Table feed problem?

I have an old Enco 135 table feed (Model # 205-6215) on my mill, which
has been giving me problems. At low speed it has been very erratic, so I
decided to replace the rheostat speed controller. I found a new
rheostat, but noticed that there was a 820 ohm resistor across legs 2
and 3 on the old one. The local electronics emporium does not carry 820
ohm resistors and the counter guy said just use a 1K. I am wondering if
this advice is correct? I am an electronics lite weight and wonder if I
should seek out an 820 ohm or if a 500 or 1000 would be adequate. My
problem with the feed is on the low end. I don?t know if the rheostat
was just shot or if slightly increasing the resistance would be
beneficial or detrimental on the new rheostat. Of course I have no
schematic or manual on the drive. Do any of you electronics wizards have
any sage advice?
Jake in Escondido
randall (at)
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820 ohms is a standard resistance for 5% tolerance resistors. You didn't say what power it is, but you can find the 1/2 watt resistors at Mouser for 22 cents.
Reply to
James B. Millard
Can't say how close you need to be on the value without seeing the schematic but you can always add resistors to get the value you need. In series (end to end) resistances just add. Make sure you use the same wattage range as the original. In parallel (side by side) resistance goes by the formula: 1/Rtotal = 1/R1 + 1/R2 ... So, 2 x 1.6Kohm resistors in parallel will give you 800 ohms resistance total - this arrangement (2 of equal value) will double the wattage the resistors are spec'd for as well.
So, given a handful of just about any resistors, by combining them in series/parallel, you can build any value you need. It won't be pretty but it will work... it's just a resistor.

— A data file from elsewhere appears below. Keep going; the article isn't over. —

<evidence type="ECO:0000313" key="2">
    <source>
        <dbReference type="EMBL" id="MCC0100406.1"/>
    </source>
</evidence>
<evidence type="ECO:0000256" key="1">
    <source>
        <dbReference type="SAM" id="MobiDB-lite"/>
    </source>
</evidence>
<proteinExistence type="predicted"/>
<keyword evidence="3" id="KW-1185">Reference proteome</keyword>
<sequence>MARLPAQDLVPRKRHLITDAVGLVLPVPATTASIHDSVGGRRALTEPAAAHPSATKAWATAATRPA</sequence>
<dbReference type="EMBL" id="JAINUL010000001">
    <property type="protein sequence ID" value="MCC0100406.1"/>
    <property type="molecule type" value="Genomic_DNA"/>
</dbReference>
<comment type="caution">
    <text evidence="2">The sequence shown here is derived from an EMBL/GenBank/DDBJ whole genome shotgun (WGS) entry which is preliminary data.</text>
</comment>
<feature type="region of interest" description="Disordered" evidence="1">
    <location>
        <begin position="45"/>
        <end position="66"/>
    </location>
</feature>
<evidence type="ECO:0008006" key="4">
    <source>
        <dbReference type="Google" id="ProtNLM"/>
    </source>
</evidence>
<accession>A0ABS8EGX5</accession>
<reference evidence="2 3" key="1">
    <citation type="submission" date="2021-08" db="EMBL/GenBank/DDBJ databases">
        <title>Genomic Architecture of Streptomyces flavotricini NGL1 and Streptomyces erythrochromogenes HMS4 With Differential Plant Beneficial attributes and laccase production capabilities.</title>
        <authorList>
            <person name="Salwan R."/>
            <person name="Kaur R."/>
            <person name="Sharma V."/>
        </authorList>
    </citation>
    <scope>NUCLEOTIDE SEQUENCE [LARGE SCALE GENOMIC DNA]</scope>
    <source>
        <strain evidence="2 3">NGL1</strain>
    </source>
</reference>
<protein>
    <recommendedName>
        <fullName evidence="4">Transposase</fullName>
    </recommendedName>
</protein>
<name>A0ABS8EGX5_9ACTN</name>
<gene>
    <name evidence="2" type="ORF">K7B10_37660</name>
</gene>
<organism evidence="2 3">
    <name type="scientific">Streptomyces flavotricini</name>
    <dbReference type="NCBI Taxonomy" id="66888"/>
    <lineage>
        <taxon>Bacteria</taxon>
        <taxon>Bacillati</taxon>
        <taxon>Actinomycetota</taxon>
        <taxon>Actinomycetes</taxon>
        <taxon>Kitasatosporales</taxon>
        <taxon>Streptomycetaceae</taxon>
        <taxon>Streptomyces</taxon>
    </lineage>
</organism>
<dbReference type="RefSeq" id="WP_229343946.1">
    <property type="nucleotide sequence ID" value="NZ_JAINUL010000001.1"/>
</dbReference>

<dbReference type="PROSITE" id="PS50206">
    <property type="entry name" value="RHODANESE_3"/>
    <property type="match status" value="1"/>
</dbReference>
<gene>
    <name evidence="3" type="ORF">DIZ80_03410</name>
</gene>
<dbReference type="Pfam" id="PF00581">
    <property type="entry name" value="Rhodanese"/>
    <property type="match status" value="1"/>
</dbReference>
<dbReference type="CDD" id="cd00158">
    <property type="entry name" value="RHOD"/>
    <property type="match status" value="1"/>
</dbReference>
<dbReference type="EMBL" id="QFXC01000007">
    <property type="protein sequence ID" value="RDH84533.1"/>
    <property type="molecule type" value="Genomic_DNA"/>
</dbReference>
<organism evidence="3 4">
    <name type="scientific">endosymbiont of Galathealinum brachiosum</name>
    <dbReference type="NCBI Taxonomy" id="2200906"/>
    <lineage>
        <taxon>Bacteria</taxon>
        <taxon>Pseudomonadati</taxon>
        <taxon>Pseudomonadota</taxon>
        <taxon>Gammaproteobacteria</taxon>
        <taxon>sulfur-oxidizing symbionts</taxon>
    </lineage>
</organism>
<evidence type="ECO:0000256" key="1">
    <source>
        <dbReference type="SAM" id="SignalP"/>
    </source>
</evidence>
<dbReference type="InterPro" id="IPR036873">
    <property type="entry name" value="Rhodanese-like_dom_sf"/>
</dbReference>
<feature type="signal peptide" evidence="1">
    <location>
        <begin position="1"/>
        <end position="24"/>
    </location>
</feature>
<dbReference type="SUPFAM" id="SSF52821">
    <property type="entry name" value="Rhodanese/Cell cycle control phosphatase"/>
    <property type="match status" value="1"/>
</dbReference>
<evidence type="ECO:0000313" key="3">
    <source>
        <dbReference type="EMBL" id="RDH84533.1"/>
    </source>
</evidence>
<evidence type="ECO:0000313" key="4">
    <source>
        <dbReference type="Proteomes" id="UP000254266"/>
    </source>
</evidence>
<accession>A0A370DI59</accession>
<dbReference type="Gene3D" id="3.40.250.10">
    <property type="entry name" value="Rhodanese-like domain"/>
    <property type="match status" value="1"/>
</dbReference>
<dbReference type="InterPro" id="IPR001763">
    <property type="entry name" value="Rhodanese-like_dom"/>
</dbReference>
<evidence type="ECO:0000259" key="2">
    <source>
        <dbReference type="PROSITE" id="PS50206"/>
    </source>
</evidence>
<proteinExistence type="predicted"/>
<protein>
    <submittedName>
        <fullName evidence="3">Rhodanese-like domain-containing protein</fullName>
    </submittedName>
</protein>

Reply to
Thanks James and Brad,
I solved the resistor problem. I desodered the resistor from the old rheostat, measured the resistance an put it on the new one. (Duh?) I guess I wasn't thinking yesterday.
Well it is all back together, but there is no change in the operation of the table. It is still erratic at low speed. It works great at mid-rang and high. I wish there was some way to change the gearing. I guess I will just have to live with it.
Thanks again for the help.
FixerDave wrote:
Reply to
Hi, Jake,
Another possibility...
I had a very similar erratic-motor problem on my X-axis power feed (made in China). It was also regularly tripping my ground-fault interruptor...which gave me a clue. My unit's problem turned out to be the motor: dirty/oily motor brush holders and a dirty/oily rotor commutator ring. I removed the brushes, partly disassembled the motor by removing the end-plate, and removed the rotor, being very careful not to damage the exposed fine wires on the stator. I cleaned the rotor commutator with a toothbrush and a little denatured needs to dry water and oil free. Then I removed and cleaned the brush holders in the same way...also the carbon brushes. (On my unit the brush holders had to be unsoldered from their wires to allow complete removal.) I let the parts dry thoroughly. After reassembling the motor the power feed ran very smoothly at all speeds, with no more interruptor tripping.
Reply to
Patrick Mullarky
Thanks Patrick,
My brushes looked pretty good, but I never checked the commutator. I will have to give it a look.
Patrick Mullarky wrote:
Reply to
Hey Patrick, You nailed it. I looked at the commutator and it didn't look too bad, but I cleaned it anyway. The results were very good. The drive works much better. Thanks for the help.
Jake in Escondido
Jake wrote:
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